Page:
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Are Your Pupils Dilating, or Are You Just Happy to See Me?
by Kat Long
August 8, 2012
A study of 325 men and women, published in the online journal PLoS One, has found a relationship between sexual orientation and the pupil’s dilation in response to erotic stimuli. Researchers report that among men, self-identified gay participants’ pupils reacted more strongly to same-sex images, while straight participants’ pupils had a stronger reaction to opposite-sex pictures. Bisexual mens’ pupils reacted similarly to both.

Straight women, however, “a bisexual arousal pattern”—strong dilation images of both men and women—was common.

In the study, respondents were asked to watch short videos of people of both genders masturbating. An infrared sensor tracked the dilation of each participant’s pupils and recorded which gender caused the greater dilation. The study measured an unconscious physiological reaction rather than genital arousal, “because the measure of pupil dilation is less invasive than previous measures of sexual response, it allows for studying diverse age and cultural populations, usually not included in sexuality research,” the researchers wrote.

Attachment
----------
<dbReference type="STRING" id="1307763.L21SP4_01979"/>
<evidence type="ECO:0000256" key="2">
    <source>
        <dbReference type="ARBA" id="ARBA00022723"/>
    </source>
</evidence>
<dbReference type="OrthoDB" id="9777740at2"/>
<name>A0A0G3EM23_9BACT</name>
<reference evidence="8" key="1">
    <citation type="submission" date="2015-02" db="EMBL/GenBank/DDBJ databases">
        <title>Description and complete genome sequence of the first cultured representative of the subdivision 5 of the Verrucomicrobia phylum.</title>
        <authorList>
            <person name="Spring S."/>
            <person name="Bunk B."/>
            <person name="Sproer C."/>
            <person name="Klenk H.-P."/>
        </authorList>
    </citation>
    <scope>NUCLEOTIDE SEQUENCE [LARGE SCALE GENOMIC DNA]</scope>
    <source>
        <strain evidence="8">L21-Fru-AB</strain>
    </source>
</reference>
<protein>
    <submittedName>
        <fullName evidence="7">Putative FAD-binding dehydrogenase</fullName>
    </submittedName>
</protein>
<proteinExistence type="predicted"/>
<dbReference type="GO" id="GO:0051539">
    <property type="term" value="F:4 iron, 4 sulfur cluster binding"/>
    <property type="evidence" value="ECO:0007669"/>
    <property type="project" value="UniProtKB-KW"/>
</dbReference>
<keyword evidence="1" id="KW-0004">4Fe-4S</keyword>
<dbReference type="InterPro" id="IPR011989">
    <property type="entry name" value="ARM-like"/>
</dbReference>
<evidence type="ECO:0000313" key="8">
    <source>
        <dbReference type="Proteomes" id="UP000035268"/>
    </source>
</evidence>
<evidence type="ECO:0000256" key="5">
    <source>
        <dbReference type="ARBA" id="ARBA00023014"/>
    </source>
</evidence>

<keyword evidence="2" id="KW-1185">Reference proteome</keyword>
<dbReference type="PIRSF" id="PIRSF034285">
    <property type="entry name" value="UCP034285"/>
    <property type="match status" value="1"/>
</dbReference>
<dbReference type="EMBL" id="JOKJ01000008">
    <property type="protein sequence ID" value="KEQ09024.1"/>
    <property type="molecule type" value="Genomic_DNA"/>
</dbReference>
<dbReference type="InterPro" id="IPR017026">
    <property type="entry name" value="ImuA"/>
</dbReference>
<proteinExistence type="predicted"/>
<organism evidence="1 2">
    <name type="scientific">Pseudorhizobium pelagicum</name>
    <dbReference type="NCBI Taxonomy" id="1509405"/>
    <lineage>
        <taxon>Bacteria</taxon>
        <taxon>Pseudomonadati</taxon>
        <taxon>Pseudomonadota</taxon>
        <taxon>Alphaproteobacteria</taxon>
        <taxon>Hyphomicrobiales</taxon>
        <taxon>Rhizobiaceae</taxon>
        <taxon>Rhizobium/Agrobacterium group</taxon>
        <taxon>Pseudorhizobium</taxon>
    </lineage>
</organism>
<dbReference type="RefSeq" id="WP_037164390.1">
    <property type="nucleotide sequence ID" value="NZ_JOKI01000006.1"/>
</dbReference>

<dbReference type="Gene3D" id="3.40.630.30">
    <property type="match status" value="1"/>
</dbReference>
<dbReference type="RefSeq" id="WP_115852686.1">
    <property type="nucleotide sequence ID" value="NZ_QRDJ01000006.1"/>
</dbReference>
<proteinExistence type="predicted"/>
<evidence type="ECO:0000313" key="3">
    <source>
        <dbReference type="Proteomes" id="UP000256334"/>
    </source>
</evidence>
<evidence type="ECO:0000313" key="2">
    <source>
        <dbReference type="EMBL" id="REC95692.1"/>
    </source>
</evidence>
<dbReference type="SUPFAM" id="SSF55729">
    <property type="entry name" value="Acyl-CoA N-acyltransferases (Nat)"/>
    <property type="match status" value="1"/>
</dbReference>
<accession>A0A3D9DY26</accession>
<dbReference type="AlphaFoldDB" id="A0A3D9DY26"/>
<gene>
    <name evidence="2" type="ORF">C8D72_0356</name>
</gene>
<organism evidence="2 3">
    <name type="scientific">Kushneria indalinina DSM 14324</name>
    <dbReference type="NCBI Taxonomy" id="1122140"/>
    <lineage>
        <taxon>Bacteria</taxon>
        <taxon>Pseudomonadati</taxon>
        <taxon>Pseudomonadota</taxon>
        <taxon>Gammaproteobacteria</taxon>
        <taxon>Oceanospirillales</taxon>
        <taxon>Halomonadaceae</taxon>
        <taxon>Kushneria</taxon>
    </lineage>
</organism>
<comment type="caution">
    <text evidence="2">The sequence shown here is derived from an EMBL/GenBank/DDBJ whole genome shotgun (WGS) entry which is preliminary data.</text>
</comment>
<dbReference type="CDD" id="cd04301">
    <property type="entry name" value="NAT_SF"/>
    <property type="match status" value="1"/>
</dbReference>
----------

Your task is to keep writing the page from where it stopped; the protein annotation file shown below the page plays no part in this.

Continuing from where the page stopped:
"The pupil reacts very quickly, and it is unconscious, so it's a method that gives us a subconscious indicator of sexuality," lead study author Gerulf Rieger, of Cornell University, told MyHealthNewsDaily.com.

Among women, lesbians “showed the strongest contrast in pupil dilation to the more versus less arousing sex,” while straight women “dilated more strongly to the less arousing sex than did heterosexual men.” Bisexual women’s reactions fell in between.


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